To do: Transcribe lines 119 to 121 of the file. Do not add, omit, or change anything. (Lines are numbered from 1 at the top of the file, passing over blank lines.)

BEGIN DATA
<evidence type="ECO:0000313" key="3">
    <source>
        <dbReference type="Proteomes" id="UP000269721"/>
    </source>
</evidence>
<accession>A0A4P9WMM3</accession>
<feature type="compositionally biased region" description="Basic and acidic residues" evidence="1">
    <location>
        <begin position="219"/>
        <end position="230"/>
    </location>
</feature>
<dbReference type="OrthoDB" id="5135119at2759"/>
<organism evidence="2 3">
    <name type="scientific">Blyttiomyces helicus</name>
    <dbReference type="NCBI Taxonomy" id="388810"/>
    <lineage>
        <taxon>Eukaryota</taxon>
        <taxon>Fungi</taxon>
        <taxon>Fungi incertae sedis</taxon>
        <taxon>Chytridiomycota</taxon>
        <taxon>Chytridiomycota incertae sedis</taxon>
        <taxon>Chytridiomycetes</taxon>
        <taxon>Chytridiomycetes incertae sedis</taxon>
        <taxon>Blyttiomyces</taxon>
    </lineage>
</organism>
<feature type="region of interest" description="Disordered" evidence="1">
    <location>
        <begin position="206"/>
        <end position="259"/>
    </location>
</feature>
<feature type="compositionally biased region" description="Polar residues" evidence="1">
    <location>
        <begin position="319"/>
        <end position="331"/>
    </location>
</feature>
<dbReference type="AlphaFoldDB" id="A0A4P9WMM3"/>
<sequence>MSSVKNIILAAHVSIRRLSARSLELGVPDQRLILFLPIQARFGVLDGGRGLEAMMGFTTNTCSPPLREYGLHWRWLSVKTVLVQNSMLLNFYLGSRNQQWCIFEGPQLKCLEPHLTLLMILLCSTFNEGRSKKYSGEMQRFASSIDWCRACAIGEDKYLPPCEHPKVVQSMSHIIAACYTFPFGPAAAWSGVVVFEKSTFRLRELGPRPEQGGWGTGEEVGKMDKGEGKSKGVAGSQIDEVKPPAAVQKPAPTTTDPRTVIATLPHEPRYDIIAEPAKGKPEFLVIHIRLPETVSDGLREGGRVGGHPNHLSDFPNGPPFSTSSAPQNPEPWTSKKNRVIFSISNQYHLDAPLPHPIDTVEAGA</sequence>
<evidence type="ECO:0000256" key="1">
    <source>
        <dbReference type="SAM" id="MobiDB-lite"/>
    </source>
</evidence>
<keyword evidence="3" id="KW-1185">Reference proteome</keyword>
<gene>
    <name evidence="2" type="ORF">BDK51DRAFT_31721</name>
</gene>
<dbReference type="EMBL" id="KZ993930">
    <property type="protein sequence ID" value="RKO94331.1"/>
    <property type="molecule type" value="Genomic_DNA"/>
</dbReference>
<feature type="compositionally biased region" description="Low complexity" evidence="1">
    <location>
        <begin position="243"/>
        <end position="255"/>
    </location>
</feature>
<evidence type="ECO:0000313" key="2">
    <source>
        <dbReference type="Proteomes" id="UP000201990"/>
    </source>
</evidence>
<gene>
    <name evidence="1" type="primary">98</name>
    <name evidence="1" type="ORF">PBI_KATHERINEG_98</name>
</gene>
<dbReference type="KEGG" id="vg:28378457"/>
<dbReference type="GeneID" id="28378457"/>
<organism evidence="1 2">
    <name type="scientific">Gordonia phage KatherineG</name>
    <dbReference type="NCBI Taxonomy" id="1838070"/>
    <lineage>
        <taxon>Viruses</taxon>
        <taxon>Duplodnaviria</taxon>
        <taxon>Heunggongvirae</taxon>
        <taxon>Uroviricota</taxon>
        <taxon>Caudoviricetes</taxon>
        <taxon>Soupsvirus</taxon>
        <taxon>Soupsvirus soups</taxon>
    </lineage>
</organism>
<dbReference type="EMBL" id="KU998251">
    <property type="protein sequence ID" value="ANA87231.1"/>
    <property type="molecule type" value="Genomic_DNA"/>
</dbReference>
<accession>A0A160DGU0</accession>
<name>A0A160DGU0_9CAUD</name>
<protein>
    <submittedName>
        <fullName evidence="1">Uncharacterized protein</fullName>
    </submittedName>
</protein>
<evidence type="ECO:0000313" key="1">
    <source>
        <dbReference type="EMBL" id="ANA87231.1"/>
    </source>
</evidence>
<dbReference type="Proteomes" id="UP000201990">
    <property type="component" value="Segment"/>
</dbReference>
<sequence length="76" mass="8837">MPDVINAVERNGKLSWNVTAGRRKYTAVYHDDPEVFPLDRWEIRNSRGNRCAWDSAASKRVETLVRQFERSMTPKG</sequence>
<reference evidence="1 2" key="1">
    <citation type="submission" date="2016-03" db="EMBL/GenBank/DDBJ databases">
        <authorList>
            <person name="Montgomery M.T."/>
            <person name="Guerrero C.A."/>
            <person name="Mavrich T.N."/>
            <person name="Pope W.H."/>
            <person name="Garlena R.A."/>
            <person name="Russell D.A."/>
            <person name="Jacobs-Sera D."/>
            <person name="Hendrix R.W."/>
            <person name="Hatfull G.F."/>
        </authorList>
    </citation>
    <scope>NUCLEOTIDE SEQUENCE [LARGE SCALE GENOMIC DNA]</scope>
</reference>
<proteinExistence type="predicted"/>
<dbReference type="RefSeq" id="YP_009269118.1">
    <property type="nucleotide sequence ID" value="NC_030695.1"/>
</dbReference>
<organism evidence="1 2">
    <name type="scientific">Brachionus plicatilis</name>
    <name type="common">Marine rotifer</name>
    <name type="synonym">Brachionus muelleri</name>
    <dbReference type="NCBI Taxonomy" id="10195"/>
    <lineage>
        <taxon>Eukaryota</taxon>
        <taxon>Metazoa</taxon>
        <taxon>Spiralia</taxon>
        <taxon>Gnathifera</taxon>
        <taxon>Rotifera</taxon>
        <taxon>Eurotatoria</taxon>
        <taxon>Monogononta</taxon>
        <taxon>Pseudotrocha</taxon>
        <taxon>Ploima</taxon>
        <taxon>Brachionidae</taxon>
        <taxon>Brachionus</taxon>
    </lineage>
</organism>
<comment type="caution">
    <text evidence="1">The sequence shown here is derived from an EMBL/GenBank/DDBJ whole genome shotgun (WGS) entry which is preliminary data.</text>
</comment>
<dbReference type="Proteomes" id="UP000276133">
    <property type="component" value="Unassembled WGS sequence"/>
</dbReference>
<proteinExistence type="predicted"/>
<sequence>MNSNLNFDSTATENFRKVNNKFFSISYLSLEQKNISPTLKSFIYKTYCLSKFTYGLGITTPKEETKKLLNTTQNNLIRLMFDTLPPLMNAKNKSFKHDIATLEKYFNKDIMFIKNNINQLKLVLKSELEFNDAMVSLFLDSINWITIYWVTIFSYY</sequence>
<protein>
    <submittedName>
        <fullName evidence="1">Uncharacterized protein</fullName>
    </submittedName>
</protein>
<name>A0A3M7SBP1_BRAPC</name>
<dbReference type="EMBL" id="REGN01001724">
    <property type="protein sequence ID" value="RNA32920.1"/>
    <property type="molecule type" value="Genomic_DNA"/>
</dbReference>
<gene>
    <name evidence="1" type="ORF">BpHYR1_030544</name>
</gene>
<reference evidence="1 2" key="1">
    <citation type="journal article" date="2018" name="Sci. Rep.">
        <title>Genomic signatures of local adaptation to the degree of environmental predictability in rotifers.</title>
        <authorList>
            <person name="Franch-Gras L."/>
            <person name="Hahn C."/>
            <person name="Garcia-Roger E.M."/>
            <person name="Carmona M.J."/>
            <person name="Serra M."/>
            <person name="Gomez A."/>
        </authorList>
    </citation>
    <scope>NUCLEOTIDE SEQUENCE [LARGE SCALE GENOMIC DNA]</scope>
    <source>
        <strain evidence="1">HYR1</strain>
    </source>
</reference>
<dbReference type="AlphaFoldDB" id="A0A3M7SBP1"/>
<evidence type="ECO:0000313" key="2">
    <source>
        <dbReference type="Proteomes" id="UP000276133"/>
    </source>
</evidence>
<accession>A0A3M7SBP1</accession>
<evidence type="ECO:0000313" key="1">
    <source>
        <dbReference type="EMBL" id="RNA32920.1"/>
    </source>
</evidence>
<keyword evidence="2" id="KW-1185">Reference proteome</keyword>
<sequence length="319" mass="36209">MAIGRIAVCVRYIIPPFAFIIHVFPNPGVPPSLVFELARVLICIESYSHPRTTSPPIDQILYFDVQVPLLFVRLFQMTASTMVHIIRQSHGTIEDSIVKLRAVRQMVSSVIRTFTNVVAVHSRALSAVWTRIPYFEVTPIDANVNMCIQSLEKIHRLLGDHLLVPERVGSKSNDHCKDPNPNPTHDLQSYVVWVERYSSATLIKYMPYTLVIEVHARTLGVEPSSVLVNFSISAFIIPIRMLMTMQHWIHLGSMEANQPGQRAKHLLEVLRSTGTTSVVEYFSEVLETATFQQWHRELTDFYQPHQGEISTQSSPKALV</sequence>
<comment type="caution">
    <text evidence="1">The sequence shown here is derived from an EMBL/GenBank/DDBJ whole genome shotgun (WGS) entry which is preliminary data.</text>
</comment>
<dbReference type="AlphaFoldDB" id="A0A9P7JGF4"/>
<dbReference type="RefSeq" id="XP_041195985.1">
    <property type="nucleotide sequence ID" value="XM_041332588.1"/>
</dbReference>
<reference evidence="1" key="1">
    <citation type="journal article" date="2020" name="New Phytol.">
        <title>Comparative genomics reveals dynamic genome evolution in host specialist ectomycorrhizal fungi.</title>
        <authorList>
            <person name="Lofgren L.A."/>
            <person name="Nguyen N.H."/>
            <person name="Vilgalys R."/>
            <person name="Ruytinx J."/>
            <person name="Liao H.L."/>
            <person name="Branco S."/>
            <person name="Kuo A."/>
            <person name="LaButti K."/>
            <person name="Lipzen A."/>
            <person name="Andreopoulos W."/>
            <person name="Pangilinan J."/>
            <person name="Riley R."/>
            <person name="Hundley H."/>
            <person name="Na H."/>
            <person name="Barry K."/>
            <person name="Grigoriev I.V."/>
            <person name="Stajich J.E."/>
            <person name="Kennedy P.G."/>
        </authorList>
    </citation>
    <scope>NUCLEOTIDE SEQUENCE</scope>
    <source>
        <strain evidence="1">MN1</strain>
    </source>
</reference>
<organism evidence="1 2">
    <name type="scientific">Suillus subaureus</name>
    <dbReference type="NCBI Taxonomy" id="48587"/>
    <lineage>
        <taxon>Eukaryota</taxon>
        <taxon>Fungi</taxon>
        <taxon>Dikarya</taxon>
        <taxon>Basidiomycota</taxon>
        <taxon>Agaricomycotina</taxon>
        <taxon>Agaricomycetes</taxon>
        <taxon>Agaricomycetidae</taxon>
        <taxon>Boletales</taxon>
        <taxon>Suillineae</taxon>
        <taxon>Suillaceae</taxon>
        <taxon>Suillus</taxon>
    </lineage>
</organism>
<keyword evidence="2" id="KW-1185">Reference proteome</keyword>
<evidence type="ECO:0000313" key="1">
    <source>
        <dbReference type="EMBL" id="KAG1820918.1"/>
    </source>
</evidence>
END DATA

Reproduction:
    <scope>NUCLEOTIDE SEQUENCE [LARGE SCALE GENOMIC DNA]</scope>
</reference>
<proteinExistence type="predicted"/>